Martin S. Angst

Publication Details

  • Activation of naloxone-sensitive and -insensitive inhibitory systems in a human pain model JOURNAL OF PAIN Koppert, W., Filitz, J., Troster, A., Ihmsen, H., Angst, M., Flor, H., Schuttler, J., Schmelz, M. 2005; 6 (11): 757-764


    We investigated naloxone effects in a model of electrically induced pain and hyperalgesia. In a double-blind, placebo-controlled, cross-over study, 15 volunteers underwent four 150-minute sessions of high-current-density electrical stimulation of their forearms. After 60 minutes, naloxone or placebo was given intravenously (increasing plasma concentrations of 0.1, 1, and 10 ng/mL; 30 minutes each) in 3 of the 4 sessions. Pain ratings and areas of mechanical hyperalgesia were assessed at regular intervals during all sessions. The low doses of naloxone did not cause any significant change of pain rating of areas of hyperalgesia. In terms of intrasession effects, pain ratings and areas of hyperalgesia significantly decreased during the sessions to 62% (pain rating), 70% (area of punctuate hyperalgesia), and 82% (area of allodynia) of the initial values. Naloxone (10 ng/ml) reversed these decreases. In terms of between-session effects, the time course of pain ratings remained constant from session to session. In contrast, the areas of punctate hyperalgesia successively decreased to 60% of initial value at the fourth repetition. The session effect was not reversed by naloxone. High-current-density electrical stimulation provokes central sensitization, but in addition inhibitory systems are activated that are only partly naloxone-sensitive.Endogenous inhibitory systems are of major importance for clinical pain conditions, but are not reflected in traditional human pain models. Here we show activation of a naloxone-sensitive short-term and a naloxone-insensitive long-term inhibitory system in a new model of electrically induced pain and hyperalgesia.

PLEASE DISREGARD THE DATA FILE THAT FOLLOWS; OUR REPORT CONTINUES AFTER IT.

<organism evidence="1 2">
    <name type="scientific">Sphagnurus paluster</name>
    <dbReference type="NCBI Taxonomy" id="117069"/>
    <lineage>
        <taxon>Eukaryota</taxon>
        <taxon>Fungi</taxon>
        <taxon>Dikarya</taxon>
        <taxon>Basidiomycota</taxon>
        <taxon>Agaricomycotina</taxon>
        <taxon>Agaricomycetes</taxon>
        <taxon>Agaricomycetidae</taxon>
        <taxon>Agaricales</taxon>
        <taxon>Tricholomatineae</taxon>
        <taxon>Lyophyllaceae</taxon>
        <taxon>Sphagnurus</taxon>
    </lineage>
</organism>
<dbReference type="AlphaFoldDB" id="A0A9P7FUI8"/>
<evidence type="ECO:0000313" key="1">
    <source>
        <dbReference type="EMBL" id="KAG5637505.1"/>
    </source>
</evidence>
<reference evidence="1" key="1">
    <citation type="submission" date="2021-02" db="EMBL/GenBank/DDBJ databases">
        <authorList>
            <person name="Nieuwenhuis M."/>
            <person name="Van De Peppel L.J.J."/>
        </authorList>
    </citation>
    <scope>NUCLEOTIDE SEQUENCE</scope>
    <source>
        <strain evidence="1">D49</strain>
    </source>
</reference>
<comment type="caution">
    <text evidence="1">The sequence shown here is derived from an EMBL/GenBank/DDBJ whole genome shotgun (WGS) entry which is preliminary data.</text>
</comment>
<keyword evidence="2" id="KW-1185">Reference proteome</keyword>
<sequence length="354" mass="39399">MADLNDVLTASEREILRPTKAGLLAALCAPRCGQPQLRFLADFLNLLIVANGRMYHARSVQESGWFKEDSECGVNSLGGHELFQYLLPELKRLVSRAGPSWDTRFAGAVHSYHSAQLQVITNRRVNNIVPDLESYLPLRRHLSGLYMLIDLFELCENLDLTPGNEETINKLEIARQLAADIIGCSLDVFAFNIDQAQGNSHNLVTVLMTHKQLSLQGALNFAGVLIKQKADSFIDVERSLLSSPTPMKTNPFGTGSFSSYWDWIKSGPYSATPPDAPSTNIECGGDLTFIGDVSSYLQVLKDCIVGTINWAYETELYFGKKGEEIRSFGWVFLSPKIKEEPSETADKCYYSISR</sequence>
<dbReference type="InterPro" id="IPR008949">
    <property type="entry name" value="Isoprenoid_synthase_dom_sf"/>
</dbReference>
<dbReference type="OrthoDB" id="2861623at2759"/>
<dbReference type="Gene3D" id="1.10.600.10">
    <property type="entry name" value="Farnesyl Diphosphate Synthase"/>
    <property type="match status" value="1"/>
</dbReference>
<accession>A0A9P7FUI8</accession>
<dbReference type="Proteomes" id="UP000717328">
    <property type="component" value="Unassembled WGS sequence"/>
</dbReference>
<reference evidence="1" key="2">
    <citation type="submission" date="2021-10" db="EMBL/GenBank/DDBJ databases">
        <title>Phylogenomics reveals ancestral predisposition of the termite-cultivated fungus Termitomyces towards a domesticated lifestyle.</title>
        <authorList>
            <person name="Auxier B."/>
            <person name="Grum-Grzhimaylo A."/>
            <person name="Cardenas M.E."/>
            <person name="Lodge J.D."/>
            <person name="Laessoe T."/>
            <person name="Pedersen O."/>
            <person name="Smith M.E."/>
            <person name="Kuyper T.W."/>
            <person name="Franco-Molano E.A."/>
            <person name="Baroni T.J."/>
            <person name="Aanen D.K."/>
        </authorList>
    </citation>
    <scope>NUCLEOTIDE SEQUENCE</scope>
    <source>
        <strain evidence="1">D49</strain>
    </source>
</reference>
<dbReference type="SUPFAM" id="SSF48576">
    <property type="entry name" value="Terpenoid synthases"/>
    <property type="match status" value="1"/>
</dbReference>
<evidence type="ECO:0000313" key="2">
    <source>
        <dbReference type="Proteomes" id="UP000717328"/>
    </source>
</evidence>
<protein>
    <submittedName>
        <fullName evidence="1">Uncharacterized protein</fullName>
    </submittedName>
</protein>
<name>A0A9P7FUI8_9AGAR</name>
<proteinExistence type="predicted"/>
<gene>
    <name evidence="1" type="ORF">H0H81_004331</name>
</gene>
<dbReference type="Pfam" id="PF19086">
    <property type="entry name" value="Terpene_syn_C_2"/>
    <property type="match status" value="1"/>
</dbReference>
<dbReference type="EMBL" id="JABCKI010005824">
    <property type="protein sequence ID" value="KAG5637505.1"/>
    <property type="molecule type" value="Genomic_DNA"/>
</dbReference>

View details for DOI 10.1016/j.jpain.2005.07.002

    View details for Web of Science ID 000233497900006

    View details for PubMedID 16275600

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